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3 Columbia deans ousted for texts that 'touched on ... antisemitic tropes'

A New York City police officer looks over the center of Columbia University ahead of a large graduation ceremony in May, following weeks of pro-Palestinian protests.
Seth Wenig
A New York City police officer looks over the center of Columbia University ahead of a large graduation ceremony in May, following weeks of pro-Palestinian protests.

Updated July 08, 2024 at 21:57 PM ET

Three deans at Columbia University have lost their jobs over what the university is calling disturbing texts that “touched on ancient antisemitic tropes.” Columbia says the three individuals are on indefinite leave, and will not return to their prior positions.

The three were texting each other during a panel discussion on Jewish life on campus last May, mocking and disparaging students’ complaints of antisemitism. The texts were recently released by a congressional committee investigating antisemitism at Columbia, and were first reported by The Washington Free Beacon, a conservative website.

Susan Chang-Kim, formerly the vice dean and chief administrative officer was dismissive of the students’ complaints, texting that it “comes from such a place of privilege… hard to hear the woe is me.”

Cristen Kromm, formerly the dean of undergraduate student life, texted vomiting emojis and wrote, “Amazing what $$$$ can do.” Matthew Patashnick, formerly the associate dean for student and family support, suggested Jews on campus were just trying “to take full advantage of this moment. Huge fundraising potential.”

Columbia President Minouche Shafik denounced their comments “unacceptable and deeply upsetting, conveying a lack of seriousness about the concerns of and the experiences of our Jewish community that is antithetical to our University’s values.”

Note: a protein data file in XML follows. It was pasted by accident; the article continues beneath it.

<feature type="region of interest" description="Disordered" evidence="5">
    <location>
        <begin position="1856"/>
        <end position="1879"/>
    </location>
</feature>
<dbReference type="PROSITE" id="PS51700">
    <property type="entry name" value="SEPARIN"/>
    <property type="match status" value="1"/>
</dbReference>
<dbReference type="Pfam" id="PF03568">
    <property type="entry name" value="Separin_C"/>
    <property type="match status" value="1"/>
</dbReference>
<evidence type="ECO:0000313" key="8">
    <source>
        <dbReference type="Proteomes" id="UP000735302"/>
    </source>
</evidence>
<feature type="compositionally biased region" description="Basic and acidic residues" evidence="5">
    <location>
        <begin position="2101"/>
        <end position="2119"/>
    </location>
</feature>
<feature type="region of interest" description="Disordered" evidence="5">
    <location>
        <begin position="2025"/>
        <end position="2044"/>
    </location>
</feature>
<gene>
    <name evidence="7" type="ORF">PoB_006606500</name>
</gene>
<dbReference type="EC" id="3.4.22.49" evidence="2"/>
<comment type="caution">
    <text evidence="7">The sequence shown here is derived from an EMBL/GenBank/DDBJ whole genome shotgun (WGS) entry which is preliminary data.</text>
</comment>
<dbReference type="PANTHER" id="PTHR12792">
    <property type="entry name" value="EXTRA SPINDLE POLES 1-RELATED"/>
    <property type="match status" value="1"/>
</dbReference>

Students called them especially disturbing and hurtful, coming from the very people who are supposed to be responsive to concerns about student life.

“It’s incredibly ironic and acutely painful that someone tasked with ensuring student and family success holds such deeply, deeply antisemitic bias,” said Columbia senior Eden Yadegar. She said she has brought formal complaints to the deans’ office before and never got the response or resolution she hoped for. 

“It feels like we have been knocking on a door that wouldn’t open and now we know why,” Yadegar said. She is among a group of students who recently filed a lawsuit accusing Columbia of discriminatory behavior against Jewish students.  

“These three are totally unfit to hold positions of leadership in higher education,” said junior Elisha Baker, another Jewish student at Columbia. “It is unconscionable that [they] dismissed and disregarded Jewish students' experiences of antisemitism, and, even worse, displayed utter disdain for the Jewish community.”

A fourth dean, Columbia College Dean Josef Sorett, also was involved in the text stream, but he apologized for his role last month and will keep his job. He wrote to students on Monday, saying he is “deeply sorry” this happened in a community where he is “responsible for setting the culture and tone of the staff.” He vowed to do “the work of healing and repair and rebuilding of trust and accountability,” noting that “while not intended as such, some of the text messages exchanged may call to mind antisemitic tropes.”

Baker called Sorett’s phrasing “sad.”

“I’m struggling to understand why it is still so hard for our administrators to unequivocally call out antisemitism,” Baker said. “The administration must commit […] to setting morally clear standards and expectations regarding the treatment of Jews on campus.”

The three deans who were removed did not respond to requests for comment.

Columbia also on Monday announced new and “vigorous” antisemitism and anti-discrimination training for faculty, staff, and students beginning this fall.

David Schizer, a former dean of the law school and a chair of Columbia’s antisemitism task force, called that “a good start.” Columbia has “real problems," said Schizer, who was also on the panel about Jewish life that the three deans were texting about.

“This requires an "all-hands-on-deck" approach,” he said. “We need to change our culture.”

Columbia has been under fire since the start of the Israel-Hamas war, when pro-Palestinian student groups such as Columbia Students for Justice in Palestine denounced the university for supporting Israel while what they viewed as ignoring Palestinian suffering and criticized deans who they said “obfuscated Palestinian resistance as 'terrorism.' ”

Copyright 2024 NPR

Tovia Smith is an award-winning NPR National Correspondent based in Boston, who's spent more than three decades covering news around New England and beyond.